Criminal CodeGovernment Orders

5:40 p.m.

Conservative

Tom Lukiwski Conservative Regina—Lumsden—Lake Centre, SK

Madam Speaker, I would like the opinion of my hon. colleague. I think there is a reason why we have never seen this bill pass over the course of the last number of years. It seems to me there would have to be so many exclusions and exceptions to the bill that we may never get it passed. As the member knows, we live in a very litigious society. I think a lot of people would be somewhat fearful or very fearful of the fact that if the bill is not narrow cast sufficiently, one might be open for legal action. There are many examples. From the agricultural perspective, what would happen if we brand cattle, as an example? What would happen if we kill gophers?

I do not know whether the bill will ever see the light of day. As other members have stated, and I believe we have unanimity, we do not want to see cruelty to animals in the common sense, family pets, for example. No one wants to see a dog, or a cat, or a budgie or anything else cruelly tortured and abused.

I do not know if we can ever get to a point where we narrow cast the legislation sufficiently to allow passage in this place. Would my hon. colleague care to comment on that?

Criminal CodeGovernment Orders

5:40 p.m.

Liberal

Paul Szabo Liberal Mississauga South, ON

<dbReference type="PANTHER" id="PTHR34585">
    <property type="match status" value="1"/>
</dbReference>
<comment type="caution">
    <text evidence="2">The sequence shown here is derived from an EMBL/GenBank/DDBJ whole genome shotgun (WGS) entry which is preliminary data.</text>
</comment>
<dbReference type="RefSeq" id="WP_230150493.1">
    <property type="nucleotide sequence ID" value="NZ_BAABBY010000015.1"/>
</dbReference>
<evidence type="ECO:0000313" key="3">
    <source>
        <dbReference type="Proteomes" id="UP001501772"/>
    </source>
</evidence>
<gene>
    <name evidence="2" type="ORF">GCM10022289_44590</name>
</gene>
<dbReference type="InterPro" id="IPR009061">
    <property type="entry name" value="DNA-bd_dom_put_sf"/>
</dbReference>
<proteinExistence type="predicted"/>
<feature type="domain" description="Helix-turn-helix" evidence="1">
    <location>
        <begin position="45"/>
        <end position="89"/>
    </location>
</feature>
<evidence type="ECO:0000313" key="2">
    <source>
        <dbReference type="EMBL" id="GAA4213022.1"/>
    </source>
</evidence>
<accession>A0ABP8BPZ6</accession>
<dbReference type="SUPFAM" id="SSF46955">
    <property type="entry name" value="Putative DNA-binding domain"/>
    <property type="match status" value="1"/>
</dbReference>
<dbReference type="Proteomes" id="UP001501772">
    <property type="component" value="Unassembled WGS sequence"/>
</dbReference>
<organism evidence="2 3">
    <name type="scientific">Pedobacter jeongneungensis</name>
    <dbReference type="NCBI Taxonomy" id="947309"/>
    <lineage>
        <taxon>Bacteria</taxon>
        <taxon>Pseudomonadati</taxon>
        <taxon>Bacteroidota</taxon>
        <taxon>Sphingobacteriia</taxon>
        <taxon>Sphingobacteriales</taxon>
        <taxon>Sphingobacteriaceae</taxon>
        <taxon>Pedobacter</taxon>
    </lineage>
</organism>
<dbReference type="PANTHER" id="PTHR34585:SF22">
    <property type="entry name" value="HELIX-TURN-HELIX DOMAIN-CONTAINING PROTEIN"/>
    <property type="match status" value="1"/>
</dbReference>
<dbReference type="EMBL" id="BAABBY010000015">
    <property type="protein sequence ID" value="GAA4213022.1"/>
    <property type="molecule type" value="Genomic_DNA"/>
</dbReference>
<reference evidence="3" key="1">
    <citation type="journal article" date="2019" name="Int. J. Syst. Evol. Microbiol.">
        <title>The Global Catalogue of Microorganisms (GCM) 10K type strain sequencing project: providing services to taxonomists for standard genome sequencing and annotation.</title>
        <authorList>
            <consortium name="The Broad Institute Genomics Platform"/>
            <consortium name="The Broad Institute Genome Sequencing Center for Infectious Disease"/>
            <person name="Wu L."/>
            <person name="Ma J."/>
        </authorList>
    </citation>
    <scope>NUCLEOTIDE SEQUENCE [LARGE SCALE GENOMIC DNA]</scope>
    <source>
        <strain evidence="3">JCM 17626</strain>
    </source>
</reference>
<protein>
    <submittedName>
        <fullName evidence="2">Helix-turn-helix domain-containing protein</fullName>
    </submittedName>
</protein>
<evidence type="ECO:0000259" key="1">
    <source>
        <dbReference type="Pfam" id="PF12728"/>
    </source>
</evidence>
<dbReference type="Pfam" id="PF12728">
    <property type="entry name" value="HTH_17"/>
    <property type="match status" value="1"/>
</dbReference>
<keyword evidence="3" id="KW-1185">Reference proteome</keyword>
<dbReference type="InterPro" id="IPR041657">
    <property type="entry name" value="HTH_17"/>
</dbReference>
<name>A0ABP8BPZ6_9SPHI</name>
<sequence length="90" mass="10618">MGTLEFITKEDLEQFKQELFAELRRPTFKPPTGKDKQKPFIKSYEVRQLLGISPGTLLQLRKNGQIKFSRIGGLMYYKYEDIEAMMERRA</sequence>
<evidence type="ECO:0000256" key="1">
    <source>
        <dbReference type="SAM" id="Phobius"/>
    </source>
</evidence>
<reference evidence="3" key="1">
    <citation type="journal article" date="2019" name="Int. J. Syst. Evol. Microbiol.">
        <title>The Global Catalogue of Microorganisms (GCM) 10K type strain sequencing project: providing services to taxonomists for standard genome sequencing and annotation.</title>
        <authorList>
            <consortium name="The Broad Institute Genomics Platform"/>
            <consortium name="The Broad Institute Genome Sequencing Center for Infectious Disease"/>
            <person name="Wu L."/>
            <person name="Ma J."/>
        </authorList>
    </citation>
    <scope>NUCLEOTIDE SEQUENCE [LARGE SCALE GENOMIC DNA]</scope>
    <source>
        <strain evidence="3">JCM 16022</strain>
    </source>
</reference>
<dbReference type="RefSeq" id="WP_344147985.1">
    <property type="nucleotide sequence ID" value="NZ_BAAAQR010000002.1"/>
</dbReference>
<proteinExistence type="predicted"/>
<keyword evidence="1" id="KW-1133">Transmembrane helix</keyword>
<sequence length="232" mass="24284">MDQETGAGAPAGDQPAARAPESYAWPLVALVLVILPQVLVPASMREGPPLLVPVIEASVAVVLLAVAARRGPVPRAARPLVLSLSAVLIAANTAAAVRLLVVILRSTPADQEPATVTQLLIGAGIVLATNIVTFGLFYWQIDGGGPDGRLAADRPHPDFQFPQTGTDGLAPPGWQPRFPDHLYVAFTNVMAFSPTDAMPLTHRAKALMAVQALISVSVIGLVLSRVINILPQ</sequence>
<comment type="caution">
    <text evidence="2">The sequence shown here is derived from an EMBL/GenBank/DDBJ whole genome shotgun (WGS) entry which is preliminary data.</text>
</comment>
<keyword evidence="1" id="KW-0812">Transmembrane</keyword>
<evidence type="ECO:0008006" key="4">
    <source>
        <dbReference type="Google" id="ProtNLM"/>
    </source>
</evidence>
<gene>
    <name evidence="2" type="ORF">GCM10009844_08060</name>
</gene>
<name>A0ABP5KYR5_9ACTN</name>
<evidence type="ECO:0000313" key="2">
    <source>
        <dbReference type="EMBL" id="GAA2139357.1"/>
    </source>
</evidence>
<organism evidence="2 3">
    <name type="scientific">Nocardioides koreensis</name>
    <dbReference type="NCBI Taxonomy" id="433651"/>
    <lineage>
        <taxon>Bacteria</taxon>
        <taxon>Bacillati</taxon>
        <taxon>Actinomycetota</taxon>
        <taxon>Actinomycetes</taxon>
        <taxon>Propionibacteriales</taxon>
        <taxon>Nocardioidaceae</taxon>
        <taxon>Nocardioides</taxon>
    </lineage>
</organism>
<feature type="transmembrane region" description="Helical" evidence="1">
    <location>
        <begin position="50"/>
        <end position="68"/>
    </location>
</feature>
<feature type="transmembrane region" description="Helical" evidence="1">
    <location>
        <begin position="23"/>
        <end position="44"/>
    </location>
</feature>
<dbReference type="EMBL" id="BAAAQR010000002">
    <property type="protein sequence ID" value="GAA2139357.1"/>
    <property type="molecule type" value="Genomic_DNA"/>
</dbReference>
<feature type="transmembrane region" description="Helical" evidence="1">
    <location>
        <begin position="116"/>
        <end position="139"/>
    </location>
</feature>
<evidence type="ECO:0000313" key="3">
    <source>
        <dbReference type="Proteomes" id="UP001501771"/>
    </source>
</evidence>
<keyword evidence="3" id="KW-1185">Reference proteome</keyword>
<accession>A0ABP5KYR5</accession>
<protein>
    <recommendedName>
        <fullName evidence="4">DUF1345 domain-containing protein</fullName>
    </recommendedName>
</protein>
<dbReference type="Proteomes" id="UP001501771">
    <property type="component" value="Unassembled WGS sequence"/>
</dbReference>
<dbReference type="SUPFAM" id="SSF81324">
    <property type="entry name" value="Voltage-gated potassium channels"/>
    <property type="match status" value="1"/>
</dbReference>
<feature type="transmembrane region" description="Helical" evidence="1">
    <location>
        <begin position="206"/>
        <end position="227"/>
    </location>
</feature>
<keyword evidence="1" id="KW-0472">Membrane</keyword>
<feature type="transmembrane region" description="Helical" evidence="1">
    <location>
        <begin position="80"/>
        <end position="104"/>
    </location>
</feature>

Madam Speaker, I have to be honest with the member. He is incorrect in his assertions. This bill passed in Parliament twice. The only difference in the bill presently before us and the bills that passed in this place twice before were the non-derogation provisions for aboriginal fishing and hunting rights. That is the only difference. The member is incorrect. The House did pass them, but there was a combination of timing and circumstances.

Let me suggest to the member that this is the kind of bill for which we should say, “Do not tell me why we cannot. We have to work together so that we know how we can”.

Criminal CodeGovernment Orders

5:45 p.m.

Conservative

John Williams Conservative Edmonton—St. Albert, AB

Madam Speaker, I always wonder why, when we seem to be thinking about an election, this bill comes before us for debate. It dies on the order paper and then in the next Parliament it comes back but is not a priority of the government anymore. Then, when an election is in the offing, suddenly it is an important thing, we debate it and it dies again.